Donor-Advised Funds: New Reform Proposal

Donor-advised funds (DAFs) have enjoyed spectacular success in recent years, and the most current data show this trend not only continuing but accelerating

But along with this popularity has come considerable criticism from many quarters as well as attempts by federal and state lawmakers to regulate them

Recently, two of the philanthropy sector’s leading scholars, Professors Roger Colinvaux (Catholic University of America) and Ray D. Madoff (Boston University) published A Donor-Advised Fund Proposal That Would Work for Everyone (September 23, 2019) in the Chronicle of Philanthropy. 

This is not part of a proposed comprehensive overhaul of the 501(c)(3) rules – and in particular, the provisions relating to private foundations and deductibility of charitable contributions. Many public policy and law experts in philanthropy, academia, and government including Professors Colinvaux and Madoff  prefer a bigger solution. But these laws have not been fully revamped since the Tax Reform Act of 1969 which first introduced substantial regulation of private foundations, and this type of major legislative action is a non-starter in the current political climate.

Nor is it these scholars’ first proposal for donor-advised fund reform. They have “long been concerned that the tax rules are not working as they should to get money to charities,” and earlier argued that imposing a “payout term to ensure that DAF funds are distributed within a reasonable amount of time – say, a decade” could be a workable compromise in the short run. They continue to believe that “… a payout is one solution,” but not the only one, particularly after continuing review of the issue and hearing feedback from donor-advised fund sponsors. 

The new proposal, they write, “… is an even better approach that could maximize contributions, help donors save on taxes, and avoid abuses that lose money for the Treasury.” 

Happily, these distinguished academics have presented their concept in a remarkably easy-to-read, plain-English, article. That – alone – is cause for calling it your attention. 

   The Donor-Advised Fund Problem

In a nutshell, the problem is that “… the dollars are flooding into DAFs …but…  too few dollars are coming out.” Why? It’s … “because the legal framework governing these funds is out of sync with the way tax incentives are supposed to work.” The federal tax code, ideally, should establish enticements to prod citizens to “… take an action deemed good for society, in this case, to make funds available so that charities can use them in support of their mission.” 

The problem is that this “… system is backwards: the federal government provides donors huge tax subsidies upfront, handing them out when the donor sets up a funds or augments it, but there is no incentive to actually give the money away.”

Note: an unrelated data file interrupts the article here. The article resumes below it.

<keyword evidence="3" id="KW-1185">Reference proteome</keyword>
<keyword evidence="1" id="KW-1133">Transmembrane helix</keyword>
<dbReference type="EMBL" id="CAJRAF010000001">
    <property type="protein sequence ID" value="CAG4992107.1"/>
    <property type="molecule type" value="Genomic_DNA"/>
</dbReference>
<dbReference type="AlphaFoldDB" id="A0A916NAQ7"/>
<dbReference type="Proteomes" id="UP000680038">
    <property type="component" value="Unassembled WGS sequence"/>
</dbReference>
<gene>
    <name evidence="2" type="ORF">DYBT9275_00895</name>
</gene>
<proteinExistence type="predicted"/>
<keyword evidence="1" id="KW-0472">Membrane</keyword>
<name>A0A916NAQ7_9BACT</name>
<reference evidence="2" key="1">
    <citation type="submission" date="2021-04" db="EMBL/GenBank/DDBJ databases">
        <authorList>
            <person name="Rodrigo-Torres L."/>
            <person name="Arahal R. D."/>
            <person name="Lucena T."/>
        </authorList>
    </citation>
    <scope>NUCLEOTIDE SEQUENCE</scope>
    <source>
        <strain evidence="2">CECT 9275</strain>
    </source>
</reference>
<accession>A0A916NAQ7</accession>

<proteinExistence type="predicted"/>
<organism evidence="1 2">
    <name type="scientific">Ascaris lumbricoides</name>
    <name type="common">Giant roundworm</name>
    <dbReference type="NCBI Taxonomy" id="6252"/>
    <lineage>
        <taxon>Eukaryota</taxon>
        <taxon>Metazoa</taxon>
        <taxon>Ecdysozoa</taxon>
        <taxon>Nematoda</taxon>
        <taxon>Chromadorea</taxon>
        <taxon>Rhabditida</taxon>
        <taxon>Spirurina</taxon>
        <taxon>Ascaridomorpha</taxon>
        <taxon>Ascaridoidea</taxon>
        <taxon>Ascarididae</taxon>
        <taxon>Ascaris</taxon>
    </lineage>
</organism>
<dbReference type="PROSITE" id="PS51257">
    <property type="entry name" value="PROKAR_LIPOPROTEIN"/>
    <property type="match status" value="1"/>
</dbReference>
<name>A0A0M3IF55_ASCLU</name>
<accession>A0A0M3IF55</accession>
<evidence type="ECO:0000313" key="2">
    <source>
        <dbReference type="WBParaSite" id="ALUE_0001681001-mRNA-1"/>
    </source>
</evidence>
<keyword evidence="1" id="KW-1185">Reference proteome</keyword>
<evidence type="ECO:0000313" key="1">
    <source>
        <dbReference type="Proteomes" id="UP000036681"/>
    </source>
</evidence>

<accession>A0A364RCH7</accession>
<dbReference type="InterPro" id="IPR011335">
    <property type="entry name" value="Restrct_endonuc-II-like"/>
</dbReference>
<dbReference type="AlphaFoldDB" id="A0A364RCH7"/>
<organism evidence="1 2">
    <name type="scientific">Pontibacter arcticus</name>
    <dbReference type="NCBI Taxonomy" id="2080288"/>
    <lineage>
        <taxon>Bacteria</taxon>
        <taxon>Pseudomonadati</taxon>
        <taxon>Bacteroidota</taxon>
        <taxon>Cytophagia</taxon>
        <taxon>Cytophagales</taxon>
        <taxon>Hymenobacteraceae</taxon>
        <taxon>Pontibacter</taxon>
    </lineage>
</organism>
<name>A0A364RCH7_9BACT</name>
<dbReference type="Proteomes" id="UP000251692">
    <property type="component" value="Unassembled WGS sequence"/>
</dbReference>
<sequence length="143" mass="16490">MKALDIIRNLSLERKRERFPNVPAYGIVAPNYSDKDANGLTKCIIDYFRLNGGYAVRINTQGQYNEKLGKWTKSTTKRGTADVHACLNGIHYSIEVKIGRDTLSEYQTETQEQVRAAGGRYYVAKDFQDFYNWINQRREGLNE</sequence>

The Donor-Advised Fund Solution

The proposal by Professors Colinvaux and Madoff is to “split the tax benefit into two parts”; donors are given part of the tax break when money goes into the DAF and the rest is triggered when and as they direct the sponsor to move money to one or more designated charities. 

Their plan is predicated on the notion that any change should take into account and “reflect the reality of donor-advised funds” and be fashioned to get the tax code back into sync with the real world. The paragraphs in the middle of the article are particularly clear about how DAFs work, concluding with a pithy summary that contains excellent shade. “DAF funds are held in a netherworld:” they write. “The donor has given up legal title so cannot use the funds to buy a yacht or for other personal purposes. But the DAF money is not truly available for charitable use until a donor says so.”

The authors’ explanation includes how this proposal takes into account the fact that many taxpayers who set up DAFs transfer non-cash assets including stock or real estate that have increased in value. There are specific tax benefits that accrue to this type of donation including the avoidance of capital-gains or estate taxes; any reform proposal should consider this feature. 

  Benefits of New DAF Proposal

One of the benefits of the new Colinvaux-Madoff proposal, and why “it’s good for charities” is because it counters “… the subtle incentives to hoard assets” embedded in the current system. “DAF sponsors and donors’ financial advisers (who are often paid fees based on the amount of funds in the DAF) all profit when funds are retained in the DAF instead of being transferred to charity.”  They also explain a concept identified by behavioral economists as “the endowment effect” that afflicts many “well-meaning DAF holders who hoard money in their donor-advised funds.” 

“What’s more,” they assert, “nothing would change about the other things that make donor-advised funds attractive: namely, (1) “efficiency by centralizing giving through a single account”; (2) ability to channel sudden financial windfalls to charity, even before a donor has a philanthropic strategy set; and (3) ability to include “family members in giving.” 

In short, the proposal “…ties the charitable deduction to the behavior we all want to achieve – which is getting money to charity.”

   Conclusion

Reaction is coming in to this new idea from Roger Colinvaux and Ray Madoff, including at Don’t Delay Deductions for Gifts to Donor-Advised Funds (October 7, 2019) by Kate Harris and Professor Daniel Hemel of the University of Chicago Law School. 

We’ll follow these developments. 

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